“The matching one! I- I love it.” 

As they walked in through the back María was jittery. She was not confident in her skills to remember orders. She kept her hard persona and walked through the door behind Santiago.   

“Hola tío,” the boss said, “and tía,” he waved.  

The bar had been a little bit busier than it had been in the past few days. Out of all the days to help with tables, this may have been the worst one.  

“María can you get those tables please.” The boss commanded her.  

She made her way for the first table. “One cuscús and a pinchitos de pollo.”  

She walked back and repeated this to the cook. He nodded to her. All she had to do was repeat this task a few more times and it’d be over. She carried the first tray back, the second, and the third. Next, María walked over to a table. It was 3 foreign men. She assumed they were from the East because of their accents, but they could have passed as spanish. 

“Why don’t you start us off with some drinks ​princesa.​” 

María was alarmed by their tone and what they had called her. Nevertheless, she  memorized their complicated drinks and returned to the bar. She returned moments later with their drinks and placed them on the table. She felt eyes on her as she leaned over to place them down. 

“I think we’ll skip the waiting and just order now ​cariño​,” said this foreign man whose accent reminded her of ​him.  

María was angered at the way she was being treated. She had no idea who to tell or if the boss would say anything. So, she walked up to the bartender as she finished with a different table, “Those men are making me uncomfortable. ”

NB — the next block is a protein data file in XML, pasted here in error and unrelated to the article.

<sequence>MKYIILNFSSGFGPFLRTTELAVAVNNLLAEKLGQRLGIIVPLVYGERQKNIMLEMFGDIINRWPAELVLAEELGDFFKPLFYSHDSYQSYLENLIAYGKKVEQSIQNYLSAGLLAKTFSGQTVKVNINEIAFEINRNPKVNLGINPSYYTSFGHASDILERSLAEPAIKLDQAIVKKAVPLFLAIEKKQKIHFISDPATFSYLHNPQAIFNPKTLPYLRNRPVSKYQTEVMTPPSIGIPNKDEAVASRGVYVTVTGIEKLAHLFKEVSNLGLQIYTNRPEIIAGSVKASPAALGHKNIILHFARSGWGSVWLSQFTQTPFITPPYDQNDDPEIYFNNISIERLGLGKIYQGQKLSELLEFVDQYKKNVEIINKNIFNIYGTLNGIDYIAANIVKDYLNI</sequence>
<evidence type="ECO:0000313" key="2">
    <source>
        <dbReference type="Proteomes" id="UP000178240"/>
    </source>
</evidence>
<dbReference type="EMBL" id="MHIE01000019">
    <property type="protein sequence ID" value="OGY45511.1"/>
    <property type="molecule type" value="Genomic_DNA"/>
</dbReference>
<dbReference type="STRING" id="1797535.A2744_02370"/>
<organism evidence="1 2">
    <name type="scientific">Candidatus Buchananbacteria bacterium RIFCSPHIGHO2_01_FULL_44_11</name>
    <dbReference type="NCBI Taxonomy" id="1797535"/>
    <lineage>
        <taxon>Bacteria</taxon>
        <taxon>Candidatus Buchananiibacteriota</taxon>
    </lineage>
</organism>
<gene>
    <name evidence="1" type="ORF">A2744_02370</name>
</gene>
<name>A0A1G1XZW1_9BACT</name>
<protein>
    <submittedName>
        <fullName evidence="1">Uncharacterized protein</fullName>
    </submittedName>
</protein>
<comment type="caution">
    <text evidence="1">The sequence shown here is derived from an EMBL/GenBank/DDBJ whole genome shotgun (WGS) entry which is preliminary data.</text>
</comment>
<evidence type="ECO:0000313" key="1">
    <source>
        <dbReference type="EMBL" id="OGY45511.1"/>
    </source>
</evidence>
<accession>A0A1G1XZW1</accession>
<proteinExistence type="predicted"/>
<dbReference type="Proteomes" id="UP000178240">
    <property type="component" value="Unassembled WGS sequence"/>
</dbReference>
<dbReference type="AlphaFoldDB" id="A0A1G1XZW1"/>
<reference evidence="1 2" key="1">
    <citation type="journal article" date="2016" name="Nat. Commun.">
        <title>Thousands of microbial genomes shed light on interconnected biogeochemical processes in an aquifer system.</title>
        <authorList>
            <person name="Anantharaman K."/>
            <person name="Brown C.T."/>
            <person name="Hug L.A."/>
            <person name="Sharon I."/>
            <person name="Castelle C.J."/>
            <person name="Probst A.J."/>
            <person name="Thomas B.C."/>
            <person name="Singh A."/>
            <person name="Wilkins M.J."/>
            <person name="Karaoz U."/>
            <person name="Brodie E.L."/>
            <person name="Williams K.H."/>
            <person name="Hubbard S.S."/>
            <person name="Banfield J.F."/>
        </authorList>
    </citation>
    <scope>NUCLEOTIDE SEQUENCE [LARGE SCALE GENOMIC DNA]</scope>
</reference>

“Here you are.” María leaned over once more attempting to lay the hot plates onto the table. She felt a squeeze. 

María, do you remember those nights in Tangier  

María slammed the plates down and they tumbled off the table onto the men. They yelled out because the meals were hot. The three of them shot up and the dishes went crashing to the floor. It was clear to the restaurant what had happened. Obviously, María had dropped the plates onto them because she was new.  

The boss came running out of the back, “Clean this mess up immediately!” he yelled at her. “Jesus I knew hiring a nobody was gonna get me in trouble.”  

“I’m not paying for this!” One of the men yelled at María.  

The boss came rushing with towels, “Of course sir.”  

Normally, someone in María’s position would have gotten off, but because he was convinced by Santiago to hire her, he was furious.